"When in doubt, imagine there is no table."

This is a really simple trick to make it easier for people to interact at the table. I'm surprised how often I see tables that don't do this, so I'm sharing.

Story Games 101: Angle the Chairs

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Comments

  • edited September 2016
    Nice! My solution is to own small couches that smoosh people right up next to each other. :P
    (In all seriousness, I think closer is better is another good rule of thumb.)

    I think I've occasionally done this diagonal orientation thing, table legs permitting. Definitely nice to equalize the interactions, so you're not just bouncing back and forth between the person next to you and the people across from you, risking forgetting one or the other.
  • edited September 2016
    This is a really simple trick to make it easier for people to interact at the table. I'm surprised how often I see tables that don't do this, so I'm sharing.
    You know, positioning never crossed my mind much...I think I will do my best to always play on a square round (per Rafu's advice) table if I'm hosting or use this technique from now on. It would definitely help people to be more engaged and hopefully help people to quit staring at the table! I sometimes feel like I'm the only person who ever looks at the GM :) Thanks :)

  • We have a round table at home, and it's the best. Small, square tables are also pretty good for groups of four people - but the round table allows for three or five (which are, by the way, our most common numbers) much more smoothly.
    When I get a rectangular table at a convention, one thing I've started doing is, as a facilitator/GM I never sit at the head of the table anymore. I try to sit in the middle of a long side.
  • A weird thought from the Mirror Universe where we all wear goatees:

    In miniatures heavy games, it works better if no one sits at the table at all.

    You'll still want chairs nearby to relax on, but keeping them at least 3' or so away means people play standing up. Which means moving around physically. It helps create more dynamic situations, as people change perspective more regularly.
  • @Rafu I've heard the "long side" advice for rectangular tables before. We have a rectangular table at home, and due to reasons of access/hosting duties, I'm on one of the long sides (and also usually GM). However, I've found that this means I'm mostly looking directly at the person seated opposite, and it's a real effort to turn to those seated at the ends. Plus if I half-turn so I'm facing two people, I'm basically giving the third person the cold shoulder.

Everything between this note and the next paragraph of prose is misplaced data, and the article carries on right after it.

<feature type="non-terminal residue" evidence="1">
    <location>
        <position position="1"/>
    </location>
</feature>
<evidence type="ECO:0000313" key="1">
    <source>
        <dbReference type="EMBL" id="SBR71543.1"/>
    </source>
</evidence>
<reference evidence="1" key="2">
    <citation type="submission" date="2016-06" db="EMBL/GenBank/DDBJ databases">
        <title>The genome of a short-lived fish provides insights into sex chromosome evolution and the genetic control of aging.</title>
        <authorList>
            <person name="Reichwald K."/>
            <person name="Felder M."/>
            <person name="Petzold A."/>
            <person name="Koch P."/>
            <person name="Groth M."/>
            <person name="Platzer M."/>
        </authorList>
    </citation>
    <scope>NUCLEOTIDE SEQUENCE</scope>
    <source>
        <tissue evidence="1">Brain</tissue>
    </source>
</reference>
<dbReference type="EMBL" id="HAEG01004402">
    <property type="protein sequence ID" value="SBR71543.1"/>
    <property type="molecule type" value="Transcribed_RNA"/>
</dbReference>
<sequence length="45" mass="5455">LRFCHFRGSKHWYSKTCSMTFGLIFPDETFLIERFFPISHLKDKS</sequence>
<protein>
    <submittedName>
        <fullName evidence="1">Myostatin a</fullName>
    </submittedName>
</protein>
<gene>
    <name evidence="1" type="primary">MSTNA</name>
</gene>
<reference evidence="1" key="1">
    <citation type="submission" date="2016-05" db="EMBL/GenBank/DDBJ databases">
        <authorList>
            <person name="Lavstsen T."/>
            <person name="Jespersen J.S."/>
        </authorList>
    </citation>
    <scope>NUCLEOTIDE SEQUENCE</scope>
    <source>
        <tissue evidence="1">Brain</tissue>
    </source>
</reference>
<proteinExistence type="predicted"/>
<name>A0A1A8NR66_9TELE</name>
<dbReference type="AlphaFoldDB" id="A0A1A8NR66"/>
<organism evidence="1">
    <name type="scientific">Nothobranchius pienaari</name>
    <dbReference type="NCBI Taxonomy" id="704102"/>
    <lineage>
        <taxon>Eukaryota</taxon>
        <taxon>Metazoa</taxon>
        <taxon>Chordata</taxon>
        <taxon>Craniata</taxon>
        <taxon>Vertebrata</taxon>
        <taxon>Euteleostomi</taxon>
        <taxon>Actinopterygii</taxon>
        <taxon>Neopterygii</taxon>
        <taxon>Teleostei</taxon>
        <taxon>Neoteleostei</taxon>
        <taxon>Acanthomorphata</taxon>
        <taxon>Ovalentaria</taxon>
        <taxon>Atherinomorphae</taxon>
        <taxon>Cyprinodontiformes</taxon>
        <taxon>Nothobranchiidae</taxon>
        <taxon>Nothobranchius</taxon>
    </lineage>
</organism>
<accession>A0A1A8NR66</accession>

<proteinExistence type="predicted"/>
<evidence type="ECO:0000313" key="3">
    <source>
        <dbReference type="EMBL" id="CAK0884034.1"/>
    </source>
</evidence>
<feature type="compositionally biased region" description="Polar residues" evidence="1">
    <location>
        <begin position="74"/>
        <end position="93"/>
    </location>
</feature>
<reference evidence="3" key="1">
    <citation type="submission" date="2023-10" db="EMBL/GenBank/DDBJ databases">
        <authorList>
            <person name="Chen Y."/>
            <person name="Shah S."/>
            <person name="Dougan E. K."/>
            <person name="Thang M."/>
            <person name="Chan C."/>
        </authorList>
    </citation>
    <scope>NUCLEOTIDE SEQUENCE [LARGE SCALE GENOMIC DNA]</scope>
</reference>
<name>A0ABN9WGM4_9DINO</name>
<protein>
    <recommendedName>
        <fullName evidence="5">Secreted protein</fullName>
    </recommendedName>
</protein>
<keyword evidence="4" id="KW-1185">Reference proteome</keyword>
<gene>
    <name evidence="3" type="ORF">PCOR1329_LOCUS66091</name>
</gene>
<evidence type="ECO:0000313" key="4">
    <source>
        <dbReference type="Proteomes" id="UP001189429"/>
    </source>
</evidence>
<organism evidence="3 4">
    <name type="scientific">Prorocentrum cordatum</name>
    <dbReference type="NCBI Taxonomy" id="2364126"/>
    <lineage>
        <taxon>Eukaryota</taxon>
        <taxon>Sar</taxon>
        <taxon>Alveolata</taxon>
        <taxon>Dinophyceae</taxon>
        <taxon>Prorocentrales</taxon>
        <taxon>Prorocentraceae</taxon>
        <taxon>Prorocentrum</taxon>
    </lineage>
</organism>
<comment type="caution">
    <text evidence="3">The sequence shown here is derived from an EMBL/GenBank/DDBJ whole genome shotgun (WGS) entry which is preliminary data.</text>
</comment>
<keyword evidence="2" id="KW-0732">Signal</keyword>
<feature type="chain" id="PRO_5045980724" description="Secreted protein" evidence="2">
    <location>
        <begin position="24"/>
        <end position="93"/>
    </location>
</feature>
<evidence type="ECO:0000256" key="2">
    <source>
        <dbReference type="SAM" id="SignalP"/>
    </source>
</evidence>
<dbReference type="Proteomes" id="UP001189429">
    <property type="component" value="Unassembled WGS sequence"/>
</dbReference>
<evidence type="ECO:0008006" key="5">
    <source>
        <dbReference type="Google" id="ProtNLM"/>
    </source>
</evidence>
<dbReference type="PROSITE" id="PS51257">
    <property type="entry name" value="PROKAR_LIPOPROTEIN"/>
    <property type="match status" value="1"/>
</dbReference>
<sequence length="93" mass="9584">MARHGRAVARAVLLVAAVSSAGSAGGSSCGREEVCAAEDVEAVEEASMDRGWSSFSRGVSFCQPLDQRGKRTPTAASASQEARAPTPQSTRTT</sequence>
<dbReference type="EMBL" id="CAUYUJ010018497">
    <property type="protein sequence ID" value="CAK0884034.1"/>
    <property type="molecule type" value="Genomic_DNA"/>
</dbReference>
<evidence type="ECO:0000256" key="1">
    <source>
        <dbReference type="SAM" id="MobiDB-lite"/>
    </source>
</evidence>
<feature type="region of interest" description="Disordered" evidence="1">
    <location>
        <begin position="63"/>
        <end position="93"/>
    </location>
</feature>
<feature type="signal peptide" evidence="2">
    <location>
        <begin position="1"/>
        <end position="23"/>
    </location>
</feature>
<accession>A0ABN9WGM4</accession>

Any insights on how/why the "long edge" works for you? Does it depend on the number of people?

    I usually prefer sitting at the end because it's easier for me to see everyone and change my attention at a glance, but I can see how it prevents the players from interacting with each other – they're all focussed on the GM at the end!
  • I've had the same experience, so I'd love to hear how to work with/around this!
  • Well, even when you sit in the midpoint of the long side, the idea is still to make the table into a circle, so do angle the chairs as Ben recommends, and nobody should be sitting at either end of the table. Also, if I'm facilitating or MCing or GMing a game, I do tend to look around a lot, continually turning my head and my eyes to look into everyone else's face in turn, and incessantly moving from one face to another.
  • What also helps is tilting the table within the room. You automatically create a different, more dynamic arrangement.
  • edited September 2016
    I have at times opted to game on the living room furniture, it can make people feel more comfortable an engaged, hell it makes me feel less pressure sometimes. That being said the vast majority of times are at my huge whiteboard table. Funny enough I usually stand a lot of the time. When I'm really engaged I just prefer to be standing or moving around.

    *Edit*
    Oh looking at the image on the site makes me think I should try just ditching the table, and have everyone sit in a circle. For dice everyone just rolls giant fuzzy dice (this would work for D6 at least).
  • edited September 2016

    Oh looking at the image on the site makes me think I should try just ditching the table, and have everyone sit in a circle. For dice everyone just rolls giant fuzzy dice (this would work for D6 at least).
    That sounds super cool and fun :)
  • What also helps for me is changing the location from time to time.
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